You cannot pull high tensile wire with a wire tightener like barbed wire. The slack in high tensile needs adjustments from time to time and there just isn't a good way to fasten everything to keep it tight after pulling. Purchase the tensioners from your local co-op. There are a dozen different types and we haven't found one better than another yet so get the one most affordable and buy the tool to tension them with.
A tensioner needs to be situated in the middle of a straight run and anything over 200 meters needs another one added to it. Don't tension two sections around a corner; it just doesn't work very well. There's too much friction on the line to pull well and the corners want to push in to the field instead of pushing toward one another as they would if you brought it to the opposing corner post.
Tensioned properly, the wood posts should not move but the wire should have a spring to it slightly looser then a guitar string. Too tight and your posts will move and the wire will be sagging within a day. Too loose is actually better which is why we nickname it low tensile fence. This fence is not designed to be a physical barrier and if you try to treat it as one, you will disappointed with the results. It is a psychological barrier with some physical properties. Come back out after 24 hours. If the line is still tight and the fiberglass posts are all in line now you've tensioned it correctly. If you pulled to tight the line will now be loose because the end posts gave way to the force.
In the event you over tighten (happens to all of us), you have a few options. I usually loosen the wires and use a tractor and come-along to straighten the end posts back out where you can use a bag of concrete to secure them better or put a dead man anchor on the other side. (The lines that come off the ground going to the top of a power pole are called a dead man anchor). Then you simply re-tighten the line with a little less force. Don't make the mistake of thinking you can't over tighten it if you put a spring on it's just as easy to do. Basically the goal is to tighten it to the point that the wire is smooth along the entire stretch but no more.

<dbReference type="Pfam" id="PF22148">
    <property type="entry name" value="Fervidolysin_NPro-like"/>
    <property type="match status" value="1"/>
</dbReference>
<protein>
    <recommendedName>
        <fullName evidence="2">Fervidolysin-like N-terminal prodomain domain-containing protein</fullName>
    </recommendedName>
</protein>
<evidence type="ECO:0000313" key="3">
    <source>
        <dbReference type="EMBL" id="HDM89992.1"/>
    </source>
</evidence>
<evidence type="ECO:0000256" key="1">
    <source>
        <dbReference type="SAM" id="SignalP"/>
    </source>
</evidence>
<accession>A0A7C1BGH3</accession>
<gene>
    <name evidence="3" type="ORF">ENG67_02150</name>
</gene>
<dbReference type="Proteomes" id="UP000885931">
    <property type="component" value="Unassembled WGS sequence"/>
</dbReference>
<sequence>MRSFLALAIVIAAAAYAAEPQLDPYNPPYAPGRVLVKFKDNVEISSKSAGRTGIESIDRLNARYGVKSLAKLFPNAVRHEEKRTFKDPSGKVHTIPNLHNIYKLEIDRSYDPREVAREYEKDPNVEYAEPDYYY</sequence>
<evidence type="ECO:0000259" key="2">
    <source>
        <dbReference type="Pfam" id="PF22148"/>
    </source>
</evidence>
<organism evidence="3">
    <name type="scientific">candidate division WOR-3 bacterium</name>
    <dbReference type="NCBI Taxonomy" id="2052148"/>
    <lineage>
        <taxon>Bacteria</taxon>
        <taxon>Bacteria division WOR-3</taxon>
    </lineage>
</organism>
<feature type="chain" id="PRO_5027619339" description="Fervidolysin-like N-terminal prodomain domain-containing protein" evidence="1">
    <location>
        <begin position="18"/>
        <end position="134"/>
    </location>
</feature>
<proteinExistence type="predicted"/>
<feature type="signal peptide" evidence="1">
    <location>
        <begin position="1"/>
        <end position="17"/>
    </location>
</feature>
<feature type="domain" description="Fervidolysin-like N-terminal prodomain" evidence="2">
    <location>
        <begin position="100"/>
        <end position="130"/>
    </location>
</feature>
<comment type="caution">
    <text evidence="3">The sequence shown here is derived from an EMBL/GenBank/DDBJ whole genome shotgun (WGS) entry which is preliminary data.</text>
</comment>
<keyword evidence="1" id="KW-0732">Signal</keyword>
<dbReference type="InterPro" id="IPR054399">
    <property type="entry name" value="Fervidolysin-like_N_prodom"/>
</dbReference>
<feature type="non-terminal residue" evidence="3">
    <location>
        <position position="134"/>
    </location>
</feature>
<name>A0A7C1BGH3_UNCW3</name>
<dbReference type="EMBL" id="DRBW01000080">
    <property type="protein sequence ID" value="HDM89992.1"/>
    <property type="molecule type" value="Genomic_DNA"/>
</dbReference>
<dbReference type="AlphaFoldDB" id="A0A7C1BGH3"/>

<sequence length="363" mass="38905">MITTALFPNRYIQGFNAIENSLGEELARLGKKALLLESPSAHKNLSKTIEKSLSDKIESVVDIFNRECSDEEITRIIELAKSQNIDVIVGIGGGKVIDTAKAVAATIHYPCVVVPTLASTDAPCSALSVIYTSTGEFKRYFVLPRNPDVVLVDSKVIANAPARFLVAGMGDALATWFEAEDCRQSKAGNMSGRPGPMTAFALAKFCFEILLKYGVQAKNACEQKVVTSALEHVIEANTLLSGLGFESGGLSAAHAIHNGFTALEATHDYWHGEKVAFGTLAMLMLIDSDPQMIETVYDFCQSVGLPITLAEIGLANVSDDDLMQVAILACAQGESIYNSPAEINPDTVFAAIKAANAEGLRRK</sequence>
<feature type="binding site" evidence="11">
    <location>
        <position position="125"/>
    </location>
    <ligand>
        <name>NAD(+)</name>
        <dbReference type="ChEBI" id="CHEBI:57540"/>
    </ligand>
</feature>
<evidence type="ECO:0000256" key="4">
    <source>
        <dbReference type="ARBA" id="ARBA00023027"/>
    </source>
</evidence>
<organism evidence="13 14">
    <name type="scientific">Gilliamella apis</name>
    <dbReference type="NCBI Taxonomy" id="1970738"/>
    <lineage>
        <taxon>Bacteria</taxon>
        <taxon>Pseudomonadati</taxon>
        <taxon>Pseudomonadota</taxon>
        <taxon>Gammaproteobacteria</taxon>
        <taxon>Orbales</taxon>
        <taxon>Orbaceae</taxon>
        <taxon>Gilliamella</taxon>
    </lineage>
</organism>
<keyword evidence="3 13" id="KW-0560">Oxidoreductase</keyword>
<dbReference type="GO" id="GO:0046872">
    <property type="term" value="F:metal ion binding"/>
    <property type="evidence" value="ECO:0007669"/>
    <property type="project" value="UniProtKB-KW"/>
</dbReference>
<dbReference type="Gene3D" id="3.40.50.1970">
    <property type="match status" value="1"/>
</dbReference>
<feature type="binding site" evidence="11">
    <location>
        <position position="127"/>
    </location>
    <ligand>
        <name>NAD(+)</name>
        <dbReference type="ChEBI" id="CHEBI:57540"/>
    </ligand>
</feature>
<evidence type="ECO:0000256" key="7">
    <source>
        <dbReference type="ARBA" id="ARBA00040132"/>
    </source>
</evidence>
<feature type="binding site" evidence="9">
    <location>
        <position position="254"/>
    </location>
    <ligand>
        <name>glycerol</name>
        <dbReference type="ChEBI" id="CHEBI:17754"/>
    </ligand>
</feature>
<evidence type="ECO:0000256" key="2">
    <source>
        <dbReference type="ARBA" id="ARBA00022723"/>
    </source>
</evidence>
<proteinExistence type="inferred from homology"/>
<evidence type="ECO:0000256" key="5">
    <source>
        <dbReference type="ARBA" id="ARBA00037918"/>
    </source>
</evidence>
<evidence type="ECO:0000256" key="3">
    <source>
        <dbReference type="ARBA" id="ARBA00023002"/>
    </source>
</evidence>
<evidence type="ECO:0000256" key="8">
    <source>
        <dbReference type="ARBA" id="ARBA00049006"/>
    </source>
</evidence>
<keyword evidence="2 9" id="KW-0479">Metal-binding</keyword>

The last concern is the grounding. Grounding is what makes a fence strong. The electricity simply will not flow without good grounding. My rule of thumb is one ground rod per tensioner section on the wire. At the time of this writing I'm fencing a 5 acre paddock in the shape of a triangle, each corner will have tensioners for the line and a ground rod.
The way we connect them ties into our entire fence plan. All of our permitter fences have wires at 9 inches, 18 inches (for pigs) 30 inches (sheep and cows) 36 inches (ground) and 48 inches (predators or obnoxious cows). The 30 inch wire can complete a circuit if an animal touches it, but it is right at nose level for a cow. So in the event a cow tries to stick their head through the wire the 36 and 30 inch line complete the circuit without the grounding rod and really makes a monster shock on them. (Knocked me over when I hit it once.)
Electric chargers are not cruel. Its a momentary discomfort that keeps the cows safe from wondering into the woods or onto a busy highway. You have a responsibility as the caretaker to keep them safe, it is cruel to have a fence that doesn't contain them.
Lastly and most importantly none of this will work if you do not take the time to train your livestock to the fence. We have a training corral setup with various wires and posts that are used on the property solely to show the animals what they look like and what happens when you touch them. The training pen should be the hottest wires on the farm and should be pushing 8-10k volts from an approved charger. Properly trained, they will lose their motivation to test it, thus keeping everyone happy and safely inside their home area.
I'm a wife, mom of 3 wonderful children, homeschool teacher and loving ranching. After Mackay and I married, we've been steadily pursing our goals of having a self sufficient life and teaching others along the way.